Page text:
Acute and Sub-Chronic Toxicity Screening of Chloroform Extract of Ficuscapensis in Rats
Received Date: Jul 27, 2018 / Accepted Date: Sep 27, 2018 / Published Date: Oct 08, 2018
Chloroform extract of leaves of Ficus capensis previously defatted with n-hexane, a subject of an on-going research on the pharmacological basis for its use in Igala folk medicine for the typhoid fever therapy, was investigated for its in vivo toxicity in albino rats. The chloroform extracts were obtained by cold maceration, first defatted using n-hexane. Fifty-six healthy albino rats (174 ± 24 g) were randomized into seven groups of 8 animals (4 males, 4 females) each for the acute toxicity study. Sixty healthy albino rats (183 ± 39 g) were randomized into six groups of 10 animals (5 males, 5 females) each for the sub-chronic toxicity study. One group served as control while the other groups were administered with graduated doses of the extract. Animals that became moribund during the study and animals that survived the acute test period were sacrificed and necropsied. After every 7 days, 1 male and 1 female from each group of the sub-chronic toxicity test were sacrificed and necropsied. The animal organs were observed for physical signs of abrasions. The activities of marker enzymes such as serum aspartate transaminase, serum alanine transaminase and serum alkaline phosphatase, and total protein were determined using kits. The PCV was determined using the haematocrit capillary method. The median lethal concentration of Ficus capensis on albino rats was >5000 mg/kg body weight. There were no obvious signs of pharmacotoxicity in treated and control animals. There were no visible signs of abrasions or morphological changes in the organs of the treated animals in comparison to the control animals. Although the values of biochemical parameters obtained from treated animals differed significantly (p<0.05) from that of the control animals, all the values were within reference range. These results suggest that defatted chloroform extract of leaves of Ficus capensis does not provoke toxic response in rat models and may not be acutely or sub-chronically toxic in albino rats.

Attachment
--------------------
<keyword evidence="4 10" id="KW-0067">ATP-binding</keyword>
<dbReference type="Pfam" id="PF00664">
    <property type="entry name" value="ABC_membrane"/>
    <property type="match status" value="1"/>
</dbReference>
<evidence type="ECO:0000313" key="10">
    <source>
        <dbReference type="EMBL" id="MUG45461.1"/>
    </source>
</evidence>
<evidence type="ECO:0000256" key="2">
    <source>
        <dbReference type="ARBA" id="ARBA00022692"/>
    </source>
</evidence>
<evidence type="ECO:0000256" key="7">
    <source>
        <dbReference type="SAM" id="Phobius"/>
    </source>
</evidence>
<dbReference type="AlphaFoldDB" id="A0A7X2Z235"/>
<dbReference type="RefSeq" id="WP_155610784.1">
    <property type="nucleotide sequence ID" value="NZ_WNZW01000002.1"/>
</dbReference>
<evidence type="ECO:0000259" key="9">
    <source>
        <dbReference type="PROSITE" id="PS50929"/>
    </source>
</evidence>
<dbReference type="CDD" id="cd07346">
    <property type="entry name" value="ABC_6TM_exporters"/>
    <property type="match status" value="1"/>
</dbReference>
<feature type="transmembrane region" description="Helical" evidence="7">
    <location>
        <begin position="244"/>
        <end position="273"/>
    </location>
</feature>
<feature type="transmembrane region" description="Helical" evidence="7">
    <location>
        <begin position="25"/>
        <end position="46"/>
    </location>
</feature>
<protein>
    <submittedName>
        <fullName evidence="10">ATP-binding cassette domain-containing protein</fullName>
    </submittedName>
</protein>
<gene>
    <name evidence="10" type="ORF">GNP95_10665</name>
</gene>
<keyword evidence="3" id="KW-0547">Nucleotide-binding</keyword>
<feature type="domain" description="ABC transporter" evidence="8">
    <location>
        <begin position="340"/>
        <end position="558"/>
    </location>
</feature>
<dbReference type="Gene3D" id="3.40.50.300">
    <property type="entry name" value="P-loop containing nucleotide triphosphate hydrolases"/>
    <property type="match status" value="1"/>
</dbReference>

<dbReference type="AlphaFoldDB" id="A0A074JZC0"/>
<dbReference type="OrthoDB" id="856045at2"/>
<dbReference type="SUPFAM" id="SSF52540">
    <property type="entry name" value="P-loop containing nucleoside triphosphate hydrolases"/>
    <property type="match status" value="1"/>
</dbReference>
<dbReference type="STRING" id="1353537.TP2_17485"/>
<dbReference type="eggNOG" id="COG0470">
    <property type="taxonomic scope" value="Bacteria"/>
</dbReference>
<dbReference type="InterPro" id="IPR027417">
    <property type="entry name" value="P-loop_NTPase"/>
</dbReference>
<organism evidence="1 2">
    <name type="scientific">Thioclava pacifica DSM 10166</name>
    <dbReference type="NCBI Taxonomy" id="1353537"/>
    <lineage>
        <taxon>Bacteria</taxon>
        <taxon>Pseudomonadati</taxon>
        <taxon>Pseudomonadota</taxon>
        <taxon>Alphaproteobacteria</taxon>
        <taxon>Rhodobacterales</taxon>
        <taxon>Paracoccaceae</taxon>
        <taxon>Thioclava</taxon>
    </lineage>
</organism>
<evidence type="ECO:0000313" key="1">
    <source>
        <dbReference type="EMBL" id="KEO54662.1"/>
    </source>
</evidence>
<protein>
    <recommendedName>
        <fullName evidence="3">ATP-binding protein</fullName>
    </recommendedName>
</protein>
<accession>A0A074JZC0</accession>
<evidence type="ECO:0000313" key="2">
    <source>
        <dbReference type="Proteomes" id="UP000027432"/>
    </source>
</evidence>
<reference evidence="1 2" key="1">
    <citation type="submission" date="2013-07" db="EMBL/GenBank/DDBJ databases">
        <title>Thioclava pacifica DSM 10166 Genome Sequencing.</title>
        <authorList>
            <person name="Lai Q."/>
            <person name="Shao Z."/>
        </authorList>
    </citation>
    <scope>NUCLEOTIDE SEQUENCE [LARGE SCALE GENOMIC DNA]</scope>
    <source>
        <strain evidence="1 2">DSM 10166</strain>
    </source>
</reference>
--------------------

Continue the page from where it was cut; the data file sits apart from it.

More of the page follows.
Keywords: Ficus capensis; Acute toxicity; Sub-chronic toxicity; Igala; Folk mediciney
Citation: Musa DA, Musa A, Nwodo OFC (2018) Acute and Sub-Chronic Toxicity Screening of Chloroform Extract of Ficus capensis in Rats. J Phytochemistry Biochem 2: 112.
Copyright: © 2018 Musa DA, et al. This is an open-access article distributed under the terms of the Creative Commons Attribution License, which permits unrestricted use, distribution, and reproduction in any medium, provided the original author and source are credited.
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